Add another to the list. The Farewell was another screener I actually wanted to go to, but real life got in the way. Amusingly, this time I couldn’t go because my own wife was about to go on a week long trip, so I had to help her on her own farewell.

But I was happy in that I knew I’d have time to see it before the end of the year. It would eventually come out and be watchable.

And it looked sad, and if it could provide a good cry, I am all for it, any day of the week.

That’s a lot of people not crying who clearly want to cry. 

Billi (Awkwafina) is an aspiring writer and a Chinese-American immigrant. Her family moved her down to the states form China when she was a little girl, and she has been in America since then. Despite this, she has still maintained a good relationship with her grandmother, Nai Nai (Zhao Shuzhen). She will call her often, update her on her life, and you know, give her a good chance to practice her Chinese.

Well, she finds out sometime soon a few things. One, her cousin is getting married in China very soon, and two, her Nai Nai has terminal cancer and is not going to last long.

However, in their culture, they do not like to tell people when they are going to die. They believe that the fear of the disease is worse than the disease itself. It is what really kills. No, they should just tell them everything is fine, so their last days are peaceful and not worrying.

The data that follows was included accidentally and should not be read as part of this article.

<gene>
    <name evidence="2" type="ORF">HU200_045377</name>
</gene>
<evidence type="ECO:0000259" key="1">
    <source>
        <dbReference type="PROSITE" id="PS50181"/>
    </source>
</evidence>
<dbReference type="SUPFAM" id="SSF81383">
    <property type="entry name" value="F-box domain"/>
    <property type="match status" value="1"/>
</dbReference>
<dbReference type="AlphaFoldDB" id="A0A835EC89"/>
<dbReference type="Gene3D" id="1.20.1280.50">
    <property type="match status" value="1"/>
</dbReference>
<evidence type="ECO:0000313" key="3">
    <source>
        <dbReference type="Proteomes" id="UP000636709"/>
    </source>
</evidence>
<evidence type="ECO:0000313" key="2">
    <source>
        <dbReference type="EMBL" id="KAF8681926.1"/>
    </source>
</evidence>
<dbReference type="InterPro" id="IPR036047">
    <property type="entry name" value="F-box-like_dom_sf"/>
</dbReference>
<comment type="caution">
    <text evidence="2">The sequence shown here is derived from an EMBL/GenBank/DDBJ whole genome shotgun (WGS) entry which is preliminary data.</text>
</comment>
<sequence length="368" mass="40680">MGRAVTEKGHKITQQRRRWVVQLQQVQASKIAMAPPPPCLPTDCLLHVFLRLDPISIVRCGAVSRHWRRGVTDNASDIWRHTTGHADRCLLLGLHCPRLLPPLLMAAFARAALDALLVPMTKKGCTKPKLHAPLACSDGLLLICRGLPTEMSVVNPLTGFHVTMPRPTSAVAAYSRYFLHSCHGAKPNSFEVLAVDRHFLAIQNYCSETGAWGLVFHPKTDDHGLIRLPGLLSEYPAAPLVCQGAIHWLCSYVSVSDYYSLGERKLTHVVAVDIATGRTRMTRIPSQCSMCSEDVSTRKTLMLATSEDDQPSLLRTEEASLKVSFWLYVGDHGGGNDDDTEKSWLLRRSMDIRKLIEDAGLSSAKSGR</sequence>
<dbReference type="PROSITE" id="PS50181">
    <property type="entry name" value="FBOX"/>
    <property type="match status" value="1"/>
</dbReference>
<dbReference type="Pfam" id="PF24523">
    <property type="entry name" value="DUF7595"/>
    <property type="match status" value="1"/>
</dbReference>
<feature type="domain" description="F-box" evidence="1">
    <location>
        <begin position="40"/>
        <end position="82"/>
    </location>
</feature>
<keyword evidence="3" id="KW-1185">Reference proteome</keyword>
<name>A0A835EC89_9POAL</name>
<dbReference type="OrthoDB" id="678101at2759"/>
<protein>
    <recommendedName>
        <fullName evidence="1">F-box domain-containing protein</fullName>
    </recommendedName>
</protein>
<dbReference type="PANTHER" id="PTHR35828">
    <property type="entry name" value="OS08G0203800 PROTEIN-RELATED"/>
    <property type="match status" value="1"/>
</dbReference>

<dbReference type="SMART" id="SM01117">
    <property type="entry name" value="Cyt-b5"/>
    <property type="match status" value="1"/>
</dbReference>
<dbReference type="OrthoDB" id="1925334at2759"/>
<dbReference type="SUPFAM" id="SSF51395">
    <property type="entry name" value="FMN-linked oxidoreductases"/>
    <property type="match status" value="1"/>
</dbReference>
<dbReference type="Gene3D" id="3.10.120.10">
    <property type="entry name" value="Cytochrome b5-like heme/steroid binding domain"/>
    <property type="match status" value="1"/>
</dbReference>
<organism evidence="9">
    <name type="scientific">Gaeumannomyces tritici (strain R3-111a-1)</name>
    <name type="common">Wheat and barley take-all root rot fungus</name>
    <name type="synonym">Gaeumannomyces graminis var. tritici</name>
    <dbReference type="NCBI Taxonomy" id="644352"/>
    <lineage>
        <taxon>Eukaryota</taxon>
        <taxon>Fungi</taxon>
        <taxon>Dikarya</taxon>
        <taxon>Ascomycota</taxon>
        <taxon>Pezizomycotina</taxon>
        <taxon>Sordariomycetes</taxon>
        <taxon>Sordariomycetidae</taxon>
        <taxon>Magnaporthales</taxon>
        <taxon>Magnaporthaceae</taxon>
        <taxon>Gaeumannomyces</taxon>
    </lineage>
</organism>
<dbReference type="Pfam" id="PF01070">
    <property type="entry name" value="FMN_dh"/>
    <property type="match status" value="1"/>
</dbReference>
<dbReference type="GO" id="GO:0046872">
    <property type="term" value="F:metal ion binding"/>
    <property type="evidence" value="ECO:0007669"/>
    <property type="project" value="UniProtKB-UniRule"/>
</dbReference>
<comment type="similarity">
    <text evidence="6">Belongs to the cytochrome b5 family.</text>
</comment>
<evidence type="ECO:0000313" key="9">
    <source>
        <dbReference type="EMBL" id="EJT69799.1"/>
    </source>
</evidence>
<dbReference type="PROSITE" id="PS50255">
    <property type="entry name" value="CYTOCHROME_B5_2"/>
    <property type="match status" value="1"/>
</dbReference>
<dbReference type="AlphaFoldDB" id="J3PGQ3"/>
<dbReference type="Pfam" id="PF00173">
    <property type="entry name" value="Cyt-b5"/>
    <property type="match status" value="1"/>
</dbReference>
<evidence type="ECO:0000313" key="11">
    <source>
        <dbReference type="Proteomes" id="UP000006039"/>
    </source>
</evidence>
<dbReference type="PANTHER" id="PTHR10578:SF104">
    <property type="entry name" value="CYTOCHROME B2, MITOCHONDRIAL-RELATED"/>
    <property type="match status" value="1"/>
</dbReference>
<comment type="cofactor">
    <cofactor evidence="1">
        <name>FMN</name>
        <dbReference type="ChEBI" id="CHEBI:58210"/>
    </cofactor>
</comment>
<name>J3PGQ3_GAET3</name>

Well, Billi has grown up in America. She doesn’t like that. American doctors wouldn’t lie and keep secrets like that. She should tell her. In fact, the wedding is just being rushed so that the family can gather and have a good time with Nai Nai before she passes. And despite trying to keep her away, Billi shows up anyways.

Billi promises that she will not tell her grandmother the truth, but she has to struggle with this the whole time.

Also starring Tzi Ma and Diana Lin.

Oh? Oh? Ohhhhh? Is then when the crying begins?

Gosh darn it. Here I am, in 2019, trying to be all mad at China. You know, for the President being a dictator, the poor workers rights, the former one child policy nonsense, the Hong Kong anti-protest measures. All of that.

And yet, then I have to go and watch a movie that makes me sad for China in a different way.

Awkwafina gives the performance of a lifetime for her, which might not mean much if you knew she has a rap song titled My Vag. She hasn’t been in that many movies technically, but she has been in a lot more recently, and it is great to not see her typecasted into these strange comedic roles.

This feels like a personal film for Awkwafina, and it is based on someone else’s real story, but her and all of the other actors in this film have to carry on so many emotions without easy outlets to express them. After all, they have to hide the truth from a perceptive older lady. So we get to see a lot of inner battles.

The Farewell is an intimate look at a culture that will seem unfamiliar and wrong to your likely non-Chinese eyes. And yet the glimpse into their lives cannot be called wrong, but bittersweet, and with its own pros and cons.

4 out of 4.